I thank Consuela and pluck myself a demitasse; she rests the tray on the Mondrian coffee table and sits next to me on the parlor’s zebra-stripe sofa; apparently Consuela gives exactly zero fucks about matching décor. The Baluseks oft-photographed home used to be filled with B-movie bric-a-brac, back when sci-fi enthusiast Václav had a say in matters like these. But even if you believe Václav’s still alive in the piano, Consuela’s the only one with eyes anymore. So I guess she gets to make all the interior design choices in their marriage now.
When I don’t take any bread, she says, “You have to eat, mi niña! I never would have landed Vaclavito without my curves. Take it from me: men don’t like broomsticks.”
Ah, the cheerful, feral brusqueness of the Cuban jefa. It’s a type I know, and have even sought to emulate in many ways: tireless, self-assured women who work 80 hours a week at their jobs, keep their homes impossibly clean, go to church every Sunday and never, ever let their kids forget who’s in charge.
They’re great 85% of the time. But they can be a bit, shall we say, peremptory. Like Consuela, they’ll tell you to your face you’re too skinny. And God help you if they think you’re fat.
“Thank you, Señora Balusek,” I say, “but I’m vegetarian. Cuban bread is made with lard.”
Now, the typical Cuban jefa would make a passive-aggressive production of “hiding” how much your words have hurt her. Yes, she would take it as a personal attack that you didn’t want to eat her store-bought bread.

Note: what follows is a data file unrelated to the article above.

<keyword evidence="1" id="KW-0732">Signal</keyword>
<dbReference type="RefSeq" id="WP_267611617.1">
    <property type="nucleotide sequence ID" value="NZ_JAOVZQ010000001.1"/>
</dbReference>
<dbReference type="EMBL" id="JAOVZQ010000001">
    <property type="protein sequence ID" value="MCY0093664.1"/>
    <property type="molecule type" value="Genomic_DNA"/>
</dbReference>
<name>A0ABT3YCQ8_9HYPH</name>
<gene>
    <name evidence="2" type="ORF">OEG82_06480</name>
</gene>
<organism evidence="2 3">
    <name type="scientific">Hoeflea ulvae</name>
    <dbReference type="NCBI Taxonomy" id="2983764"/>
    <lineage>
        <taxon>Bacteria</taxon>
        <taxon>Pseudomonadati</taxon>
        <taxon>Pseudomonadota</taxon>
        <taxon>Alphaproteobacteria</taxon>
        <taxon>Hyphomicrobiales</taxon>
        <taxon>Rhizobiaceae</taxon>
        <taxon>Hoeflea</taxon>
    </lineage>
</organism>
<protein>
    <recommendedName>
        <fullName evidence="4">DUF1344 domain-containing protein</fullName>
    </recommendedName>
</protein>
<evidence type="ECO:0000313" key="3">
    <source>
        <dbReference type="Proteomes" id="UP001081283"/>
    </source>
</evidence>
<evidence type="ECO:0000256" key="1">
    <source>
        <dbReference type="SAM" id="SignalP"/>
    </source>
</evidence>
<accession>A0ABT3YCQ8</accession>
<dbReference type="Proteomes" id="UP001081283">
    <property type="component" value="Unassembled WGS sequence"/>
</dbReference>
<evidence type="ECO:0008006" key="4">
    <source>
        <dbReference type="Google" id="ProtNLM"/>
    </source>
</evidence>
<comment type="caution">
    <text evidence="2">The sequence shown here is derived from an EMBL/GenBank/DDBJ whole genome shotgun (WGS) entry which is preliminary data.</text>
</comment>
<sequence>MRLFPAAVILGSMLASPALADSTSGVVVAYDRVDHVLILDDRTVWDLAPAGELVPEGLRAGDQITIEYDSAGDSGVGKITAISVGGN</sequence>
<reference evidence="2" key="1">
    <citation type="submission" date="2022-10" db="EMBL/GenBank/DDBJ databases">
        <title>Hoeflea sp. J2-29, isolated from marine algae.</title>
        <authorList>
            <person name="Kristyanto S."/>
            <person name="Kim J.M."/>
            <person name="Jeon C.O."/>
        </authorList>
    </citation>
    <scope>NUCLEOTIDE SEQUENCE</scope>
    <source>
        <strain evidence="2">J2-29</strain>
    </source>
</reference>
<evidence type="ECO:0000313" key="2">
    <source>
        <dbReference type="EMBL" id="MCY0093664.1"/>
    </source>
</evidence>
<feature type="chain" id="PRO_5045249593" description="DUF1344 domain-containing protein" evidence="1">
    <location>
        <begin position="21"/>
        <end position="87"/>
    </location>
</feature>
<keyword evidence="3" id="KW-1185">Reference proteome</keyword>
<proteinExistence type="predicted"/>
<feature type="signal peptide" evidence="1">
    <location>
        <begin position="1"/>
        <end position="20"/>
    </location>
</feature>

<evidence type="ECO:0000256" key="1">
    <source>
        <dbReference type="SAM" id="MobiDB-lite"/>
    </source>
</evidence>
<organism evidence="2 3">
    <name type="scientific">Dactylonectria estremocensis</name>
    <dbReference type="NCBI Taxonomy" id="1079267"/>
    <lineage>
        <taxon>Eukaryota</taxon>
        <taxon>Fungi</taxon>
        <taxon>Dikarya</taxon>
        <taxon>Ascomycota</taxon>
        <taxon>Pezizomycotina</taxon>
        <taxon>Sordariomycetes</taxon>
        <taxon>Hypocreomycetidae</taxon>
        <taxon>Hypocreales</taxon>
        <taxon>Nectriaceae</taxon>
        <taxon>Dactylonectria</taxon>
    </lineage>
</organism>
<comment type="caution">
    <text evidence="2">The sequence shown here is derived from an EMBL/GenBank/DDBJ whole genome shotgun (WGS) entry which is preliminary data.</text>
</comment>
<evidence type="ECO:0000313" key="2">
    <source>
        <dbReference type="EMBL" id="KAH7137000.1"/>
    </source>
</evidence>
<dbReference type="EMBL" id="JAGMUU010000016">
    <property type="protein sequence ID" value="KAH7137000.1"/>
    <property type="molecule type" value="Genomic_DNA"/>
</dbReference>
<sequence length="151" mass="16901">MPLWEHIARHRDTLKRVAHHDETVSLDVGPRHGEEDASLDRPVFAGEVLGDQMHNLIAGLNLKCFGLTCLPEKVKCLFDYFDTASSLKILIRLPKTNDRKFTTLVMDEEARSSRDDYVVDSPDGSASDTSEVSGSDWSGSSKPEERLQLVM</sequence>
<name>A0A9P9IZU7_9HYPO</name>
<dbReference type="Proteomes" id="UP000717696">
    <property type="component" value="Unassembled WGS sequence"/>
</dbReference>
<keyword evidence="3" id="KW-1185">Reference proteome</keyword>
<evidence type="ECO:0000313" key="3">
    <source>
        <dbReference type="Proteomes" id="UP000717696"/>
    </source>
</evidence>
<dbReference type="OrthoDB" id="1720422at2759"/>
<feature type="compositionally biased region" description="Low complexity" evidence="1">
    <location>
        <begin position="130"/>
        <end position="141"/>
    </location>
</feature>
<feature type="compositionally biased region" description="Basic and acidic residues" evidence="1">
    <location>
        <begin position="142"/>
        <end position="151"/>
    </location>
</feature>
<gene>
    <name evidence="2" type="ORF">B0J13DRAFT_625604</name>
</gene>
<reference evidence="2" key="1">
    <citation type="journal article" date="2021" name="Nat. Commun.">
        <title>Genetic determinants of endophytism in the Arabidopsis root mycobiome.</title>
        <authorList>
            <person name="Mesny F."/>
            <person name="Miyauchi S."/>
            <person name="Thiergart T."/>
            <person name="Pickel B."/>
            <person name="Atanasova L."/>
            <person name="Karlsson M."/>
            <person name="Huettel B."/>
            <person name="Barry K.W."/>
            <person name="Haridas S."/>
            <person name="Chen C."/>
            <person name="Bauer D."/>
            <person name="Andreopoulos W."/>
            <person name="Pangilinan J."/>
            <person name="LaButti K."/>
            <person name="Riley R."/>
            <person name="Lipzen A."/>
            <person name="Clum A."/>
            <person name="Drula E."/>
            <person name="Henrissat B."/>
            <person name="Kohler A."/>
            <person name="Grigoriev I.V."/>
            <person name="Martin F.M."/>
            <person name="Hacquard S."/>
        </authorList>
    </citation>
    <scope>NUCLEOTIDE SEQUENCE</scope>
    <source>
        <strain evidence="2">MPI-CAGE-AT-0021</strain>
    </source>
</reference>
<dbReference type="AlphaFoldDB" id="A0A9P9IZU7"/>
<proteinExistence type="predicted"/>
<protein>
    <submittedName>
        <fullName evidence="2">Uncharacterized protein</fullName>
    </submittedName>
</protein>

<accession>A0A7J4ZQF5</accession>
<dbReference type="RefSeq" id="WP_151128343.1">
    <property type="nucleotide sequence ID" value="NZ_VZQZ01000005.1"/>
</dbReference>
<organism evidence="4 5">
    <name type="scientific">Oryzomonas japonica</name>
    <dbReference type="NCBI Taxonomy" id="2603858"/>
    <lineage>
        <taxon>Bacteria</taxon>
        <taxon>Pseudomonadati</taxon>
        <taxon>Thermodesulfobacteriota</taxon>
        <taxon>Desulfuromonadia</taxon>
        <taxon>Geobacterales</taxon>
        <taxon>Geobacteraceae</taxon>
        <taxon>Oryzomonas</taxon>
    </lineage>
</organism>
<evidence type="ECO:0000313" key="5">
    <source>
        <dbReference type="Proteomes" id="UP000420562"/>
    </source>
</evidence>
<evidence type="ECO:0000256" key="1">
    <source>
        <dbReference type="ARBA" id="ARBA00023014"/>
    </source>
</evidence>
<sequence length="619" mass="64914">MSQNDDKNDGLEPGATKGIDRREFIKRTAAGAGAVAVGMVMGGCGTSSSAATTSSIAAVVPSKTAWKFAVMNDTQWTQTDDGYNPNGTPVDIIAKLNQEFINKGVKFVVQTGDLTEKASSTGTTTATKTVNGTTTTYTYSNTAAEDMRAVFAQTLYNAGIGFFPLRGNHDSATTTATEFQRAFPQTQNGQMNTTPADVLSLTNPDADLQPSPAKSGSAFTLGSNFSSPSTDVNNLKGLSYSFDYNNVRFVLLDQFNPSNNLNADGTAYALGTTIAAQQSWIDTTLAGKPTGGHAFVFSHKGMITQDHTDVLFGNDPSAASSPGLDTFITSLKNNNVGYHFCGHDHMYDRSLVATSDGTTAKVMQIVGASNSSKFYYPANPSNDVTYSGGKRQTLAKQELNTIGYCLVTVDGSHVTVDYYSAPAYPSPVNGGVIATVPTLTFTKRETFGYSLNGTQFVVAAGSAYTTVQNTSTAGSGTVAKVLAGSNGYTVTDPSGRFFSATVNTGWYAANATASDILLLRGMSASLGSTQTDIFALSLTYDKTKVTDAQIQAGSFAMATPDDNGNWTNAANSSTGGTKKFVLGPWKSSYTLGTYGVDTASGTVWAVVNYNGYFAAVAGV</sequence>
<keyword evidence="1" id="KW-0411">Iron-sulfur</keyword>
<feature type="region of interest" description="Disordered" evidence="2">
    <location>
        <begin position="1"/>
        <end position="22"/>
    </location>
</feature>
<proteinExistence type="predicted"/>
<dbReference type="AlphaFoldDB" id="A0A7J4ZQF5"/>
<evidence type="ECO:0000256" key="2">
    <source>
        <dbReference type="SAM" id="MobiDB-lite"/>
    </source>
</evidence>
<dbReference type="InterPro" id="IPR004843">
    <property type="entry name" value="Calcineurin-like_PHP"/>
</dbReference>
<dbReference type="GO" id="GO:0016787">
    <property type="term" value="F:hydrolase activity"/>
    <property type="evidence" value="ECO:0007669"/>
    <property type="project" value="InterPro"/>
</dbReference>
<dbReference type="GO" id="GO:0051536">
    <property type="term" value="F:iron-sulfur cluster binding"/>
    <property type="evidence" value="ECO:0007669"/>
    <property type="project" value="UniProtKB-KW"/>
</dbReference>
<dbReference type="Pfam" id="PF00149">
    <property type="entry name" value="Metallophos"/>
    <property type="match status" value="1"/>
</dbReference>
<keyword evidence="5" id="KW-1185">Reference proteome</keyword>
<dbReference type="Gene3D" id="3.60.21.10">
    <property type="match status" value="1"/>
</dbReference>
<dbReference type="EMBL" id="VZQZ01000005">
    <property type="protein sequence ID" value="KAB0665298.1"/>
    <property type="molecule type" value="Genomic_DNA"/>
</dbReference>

So I start to strategize how I can get back on her good side when, to my surprise, I see Consuela is embarrassed, apologetic. “Ay, mi niña, I’m so sorry,” she says. “It didn’t even occur to me to ask, you being Cuban and all.”
“Yeah,” I joke, to show no harm’s done. “Who’s ever heard of a Cuban vegetarian? What’s next, vegan crocodiles?”
She laughs politely and after a moment adds, “I shouldn’t have called you a broomstick. Forgive me! You’re so beautiful. You must have more boyfriends than you know what to do with.”
Since it’s required that I return the compliment, I scan her person for inspiration. Consuela’s a 48-year-old salt-and-pepper odalisque who’s barely as tall as my chin (and I’m 5’3″). Her smile has a practiced guilelessness she probably learned in law school.
But she’s not dressed for court today; today, she’s cultivating the Miami MILF look. She wears a tight floral blouse, and a crucified golden Jesus bobs on her cleavage like a castaway on a raft. Her teal pants bell at the bottom, and her ratty house chancletas look like they’ve been passed down from mother to daughter for five generations. I’ve seen Cuban women dress like this all my life, and genetics guarantee that someday I, too, will dress exactly like this. Though I’ll draw the line at the crucifix.
“Me?” I say. “What about you? You’re beautiful, rich, and single. You’re one of the most eligible bachelorettes in Miami.” I sip a little cafecito and watch for her reaction.
She smiles and gives me an I-see-what-you-did-there look. “I’m still married, mi vida.”
“Not according to the law. The court has declared Balusek dead.”
“The law is slow to change. It will come around eventually. Who knows how many lawsuits it will take? But eventually the courts will recognize what has happened to Vaclavito and people like him.”